“Most people who work here are doing the biggest job of their lives, doing things that scare them and are beyond their present potential and capacity,” said Maughan. “To do that successfully, we need to make an environment where it’s safe to fail and take risks now and again...We hire people who want to bet on us and who are willing to bet on themselves.”

Qualtrics has an established campus featuring basketball, a breakfast cereal bar, and an accessible outdoor WiFi garden
Glassdoor.com
Qualtrics has an established campus featuring basketball, a breakfast cereal bar, and an accessible outdoor WiFi garden

Qualtrics, an experience management company, allows users to collect online data for any area of their businesses, whether it’s for market research, student engagement, social media tracking, internal processes, or business projections. On an annual basis, the company distributes internal employee engagement and pulse studies in order to find what is and isn’t working within the company.

As far as millennials go, Qualtrics’ research shows that the number one thing millennials value in a job is the opportunity for career growth. “It matters more to them than the money they make, title they have—they want a place that believes in them and lets them explore...It’s what every generation has always wanted, they’re just more forceful in saying they want a seat at the table and an opportunity to contribute.” The company gives these young professionals a very real opportunity to earn this seat and thrive in an innovative workplace.

Perks of “work hard and play hard”

Most Silicon Slopes residents have seen the quirky Domo billboards dotting the I-15 freeway. This business cloud software joins the club of companies offering mindful perks:

  • Baby Bucks: A $1,000 baby bonus for each newborn child.
  • Haute Mama: Domo believes pregnancy shouldn’t stretch an employee’s clothes or their budget. Pregnant Domo employees enjoy a $2,000 maternity wardrobe bonus they can use at stores such as Nordstrom, Pea in the Pod, or Asos.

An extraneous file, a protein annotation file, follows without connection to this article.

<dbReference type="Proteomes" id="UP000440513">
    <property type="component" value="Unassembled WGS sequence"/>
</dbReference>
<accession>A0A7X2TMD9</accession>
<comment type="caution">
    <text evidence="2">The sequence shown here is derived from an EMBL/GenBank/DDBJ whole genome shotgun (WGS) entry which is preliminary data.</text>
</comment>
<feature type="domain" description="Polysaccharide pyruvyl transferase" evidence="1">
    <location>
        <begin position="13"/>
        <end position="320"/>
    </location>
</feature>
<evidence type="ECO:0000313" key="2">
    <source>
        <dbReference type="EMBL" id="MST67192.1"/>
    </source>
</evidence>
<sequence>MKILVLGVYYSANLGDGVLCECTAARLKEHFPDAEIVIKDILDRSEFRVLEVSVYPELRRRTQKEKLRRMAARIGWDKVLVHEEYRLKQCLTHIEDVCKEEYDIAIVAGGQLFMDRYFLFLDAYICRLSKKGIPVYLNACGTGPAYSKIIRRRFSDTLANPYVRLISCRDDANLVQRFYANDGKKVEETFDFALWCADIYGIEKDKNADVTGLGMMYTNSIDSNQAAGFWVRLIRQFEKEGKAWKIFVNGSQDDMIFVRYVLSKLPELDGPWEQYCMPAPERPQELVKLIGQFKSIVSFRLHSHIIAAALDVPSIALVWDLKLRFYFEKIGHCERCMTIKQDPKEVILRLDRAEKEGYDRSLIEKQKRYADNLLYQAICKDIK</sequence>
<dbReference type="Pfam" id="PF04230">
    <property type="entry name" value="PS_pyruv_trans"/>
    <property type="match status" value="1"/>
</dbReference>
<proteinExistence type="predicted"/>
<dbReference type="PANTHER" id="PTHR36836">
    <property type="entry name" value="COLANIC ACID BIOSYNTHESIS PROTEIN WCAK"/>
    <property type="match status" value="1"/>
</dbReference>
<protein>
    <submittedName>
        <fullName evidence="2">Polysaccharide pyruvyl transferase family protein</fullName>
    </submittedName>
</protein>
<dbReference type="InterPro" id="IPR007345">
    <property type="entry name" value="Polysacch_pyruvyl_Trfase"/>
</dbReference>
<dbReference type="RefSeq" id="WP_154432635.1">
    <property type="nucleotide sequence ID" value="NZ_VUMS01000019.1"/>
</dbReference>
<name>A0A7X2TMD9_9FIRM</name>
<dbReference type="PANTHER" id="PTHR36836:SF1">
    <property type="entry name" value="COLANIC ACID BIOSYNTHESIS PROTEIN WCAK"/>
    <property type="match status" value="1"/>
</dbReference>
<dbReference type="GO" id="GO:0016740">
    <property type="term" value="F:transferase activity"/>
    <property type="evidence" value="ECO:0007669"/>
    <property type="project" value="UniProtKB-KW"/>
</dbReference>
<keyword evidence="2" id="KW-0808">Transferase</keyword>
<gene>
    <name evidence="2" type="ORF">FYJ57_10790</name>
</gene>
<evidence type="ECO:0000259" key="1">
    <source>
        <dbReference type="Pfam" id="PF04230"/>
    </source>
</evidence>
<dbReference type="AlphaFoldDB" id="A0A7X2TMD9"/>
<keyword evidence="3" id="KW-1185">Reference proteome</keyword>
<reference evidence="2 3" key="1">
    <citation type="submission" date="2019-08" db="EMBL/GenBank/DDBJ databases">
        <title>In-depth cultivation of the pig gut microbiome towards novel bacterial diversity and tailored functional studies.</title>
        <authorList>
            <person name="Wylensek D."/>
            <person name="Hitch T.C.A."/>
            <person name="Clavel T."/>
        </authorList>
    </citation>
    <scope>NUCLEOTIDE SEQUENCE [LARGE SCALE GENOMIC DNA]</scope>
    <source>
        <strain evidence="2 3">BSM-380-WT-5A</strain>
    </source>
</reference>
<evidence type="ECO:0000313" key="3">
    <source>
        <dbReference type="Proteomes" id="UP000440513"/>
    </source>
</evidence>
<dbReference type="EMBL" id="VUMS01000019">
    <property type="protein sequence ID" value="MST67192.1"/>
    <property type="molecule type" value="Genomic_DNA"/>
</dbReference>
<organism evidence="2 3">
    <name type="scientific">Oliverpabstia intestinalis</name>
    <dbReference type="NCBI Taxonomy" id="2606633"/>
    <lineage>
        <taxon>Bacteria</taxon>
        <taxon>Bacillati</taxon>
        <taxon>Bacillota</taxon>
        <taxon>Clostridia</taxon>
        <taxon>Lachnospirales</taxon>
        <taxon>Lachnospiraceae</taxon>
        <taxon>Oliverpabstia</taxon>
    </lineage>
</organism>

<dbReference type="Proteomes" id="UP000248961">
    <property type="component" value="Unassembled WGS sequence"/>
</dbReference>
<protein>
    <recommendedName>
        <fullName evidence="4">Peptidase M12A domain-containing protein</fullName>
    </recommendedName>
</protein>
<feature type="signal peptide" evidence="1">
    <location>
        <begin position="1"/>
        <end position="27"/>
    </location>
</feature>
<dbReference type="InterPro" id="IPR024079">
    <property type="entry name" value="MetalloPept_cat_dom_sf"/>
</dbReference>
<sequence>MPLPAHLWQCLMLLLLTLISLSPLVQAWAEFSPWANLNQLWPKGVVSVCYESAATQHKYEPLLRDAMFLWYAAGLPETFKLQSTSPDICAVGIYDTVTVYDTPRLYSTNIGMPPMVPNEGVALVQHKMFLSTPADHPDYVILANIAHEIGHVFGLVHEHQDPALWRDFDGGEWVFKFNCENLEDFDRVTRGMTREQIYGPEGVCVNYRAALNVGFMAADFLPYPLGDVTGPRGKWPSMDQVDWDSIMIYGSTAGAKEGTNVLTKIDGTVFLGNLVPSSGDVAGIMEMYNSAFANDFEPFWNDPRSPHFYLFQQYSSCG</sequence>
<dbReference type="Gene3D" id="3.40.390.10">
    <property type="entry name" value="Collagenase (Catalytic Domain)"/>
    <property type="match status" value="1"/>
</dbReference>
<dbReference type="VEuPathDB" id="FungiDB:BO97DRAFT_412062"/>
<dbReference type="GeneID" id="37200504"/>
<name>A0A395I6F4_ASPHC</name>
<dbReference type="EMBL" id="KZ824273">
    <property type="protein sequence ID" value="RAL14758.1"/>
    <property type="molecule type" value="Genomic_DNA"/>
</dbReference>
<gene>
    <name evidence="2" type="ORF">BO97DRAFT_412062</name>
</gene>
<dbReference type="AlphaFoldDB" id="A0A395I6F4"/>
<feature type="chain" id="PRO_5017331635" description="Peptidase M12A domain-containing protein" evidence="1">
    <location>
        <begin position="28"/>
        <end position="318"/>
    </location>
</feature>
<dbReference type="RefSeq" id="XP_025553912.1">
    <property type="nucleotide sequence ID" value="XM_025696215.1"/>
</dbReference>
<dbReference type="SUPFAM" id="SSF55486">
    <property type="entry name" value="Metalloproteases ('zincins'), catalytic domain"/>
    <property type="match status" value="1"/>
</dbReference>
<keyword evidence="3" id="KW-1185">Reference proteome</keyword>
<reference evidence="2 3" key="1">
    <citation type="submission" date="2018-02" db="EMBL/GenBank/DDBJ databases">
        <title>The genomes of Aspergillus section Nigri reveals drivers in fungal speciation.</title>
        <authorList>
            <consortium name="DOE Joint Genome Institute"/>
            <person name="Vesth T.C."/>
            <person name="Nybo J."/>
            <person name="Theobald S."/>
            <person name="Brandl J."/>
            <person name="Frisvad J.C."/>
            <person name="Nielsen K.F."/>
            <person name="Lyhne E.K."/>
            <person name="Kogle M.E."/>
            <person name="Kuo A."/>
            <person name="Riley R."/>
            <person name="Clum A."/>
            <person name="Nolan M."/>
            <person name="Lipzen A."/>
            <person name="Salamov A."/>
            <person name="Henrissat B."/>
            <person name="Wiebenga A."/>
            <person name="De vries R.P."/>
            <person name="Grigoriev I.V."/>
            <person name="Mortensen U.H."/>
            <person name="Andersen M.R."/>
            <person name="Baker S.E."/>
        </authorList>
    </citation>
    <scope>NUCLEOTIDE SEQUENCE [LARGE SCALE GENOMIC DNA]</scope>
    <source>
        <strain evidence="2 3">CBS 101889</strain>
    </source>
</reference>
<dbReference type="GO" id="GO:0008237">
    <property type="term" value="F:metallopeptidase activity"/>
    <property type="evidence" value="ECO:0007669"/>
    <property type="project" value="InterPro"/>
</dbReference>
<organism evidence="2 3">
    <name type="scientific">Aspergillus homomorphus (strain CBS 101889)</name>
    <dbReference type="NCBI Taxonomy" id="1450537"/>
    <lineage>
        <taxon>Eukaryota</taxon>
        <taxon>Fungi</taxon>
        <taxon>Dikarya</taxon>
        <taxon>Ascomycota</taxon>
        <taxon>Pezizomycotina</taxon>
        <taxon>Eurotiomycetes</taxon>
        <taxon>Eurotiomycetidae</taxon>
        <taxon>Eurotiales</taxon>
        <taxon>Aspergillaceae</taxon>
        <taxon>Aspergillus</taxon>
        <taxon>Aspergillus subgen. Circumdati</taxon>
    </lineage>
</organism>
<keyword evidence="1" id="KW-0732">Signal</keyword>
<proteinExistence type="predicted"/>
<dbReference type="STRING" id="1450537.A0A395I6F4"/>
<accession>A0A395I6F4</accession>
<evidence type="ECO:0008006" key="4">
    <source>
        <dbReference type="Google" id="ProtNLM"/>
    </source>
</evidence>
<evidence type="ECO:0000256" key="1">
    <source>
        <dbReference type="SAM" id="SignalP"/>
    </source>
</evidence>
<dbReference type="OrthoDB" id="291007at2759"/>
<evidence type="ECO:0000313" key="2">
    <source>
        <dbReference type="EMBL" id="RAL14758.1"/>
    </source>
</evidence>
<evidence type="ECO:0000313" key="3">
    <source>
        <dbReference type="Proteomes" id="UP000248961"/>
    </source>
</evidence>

• Progyny Family Planning: A concierge fertility benefit of up to $40,000 to assist with infertility costs. Progyny is a pathway to surrogacy, general family counseling, and adoption consultation.

The business cloud software company recognizes the needs and desires of its young employees. “Domo’s culture is reinforced by benefits for the things that our employees care about in their “whole lives”—both personal and professional. [It] is why our employees come to work at Domo and why they choose to continue to work at Domo,” said Domo’s VP of Human Resources, Cathy Donahoe.

If appealing to millennials is new territory for your company, take Domo’s perspective on how to create company culture. “A healthy culture is like a healthy body. If you establish a positive culture early on, you feel symptoms pretty quickly if things are misaligned...It’s up to everyone to pay attention and speak up quickly. The goal is to appropriately address underlying issues and get things back to a healthy state as quickly as possible.”

A significant percentage of Domo’s workforce falls under the millennial umbrella. Because of this, its company culture is “modeled after balancing their work lives with their personal responsibilities.” This comes full circle as Domo finds customers as well as employees benefit from this mindset. “A positive culture also makes people better at what they do as designers, engineers, salespeople and leaders...customers will frequently tell us that every employee they meet seems genuinely invested in their success,” said Donahoe.

When better sales, happier employees, and long-term success are on the line, it’s no wonder these young companies are appealing to the company culture needs of their employees. What is your business doing to promote a good work environment for your employees?

This post was published on the now-closed HuffPost Contributor platform. Contributors control their own work and posted freely to our site. If you need to flag this entry as abusive, send us an email.
CONVERSATIONS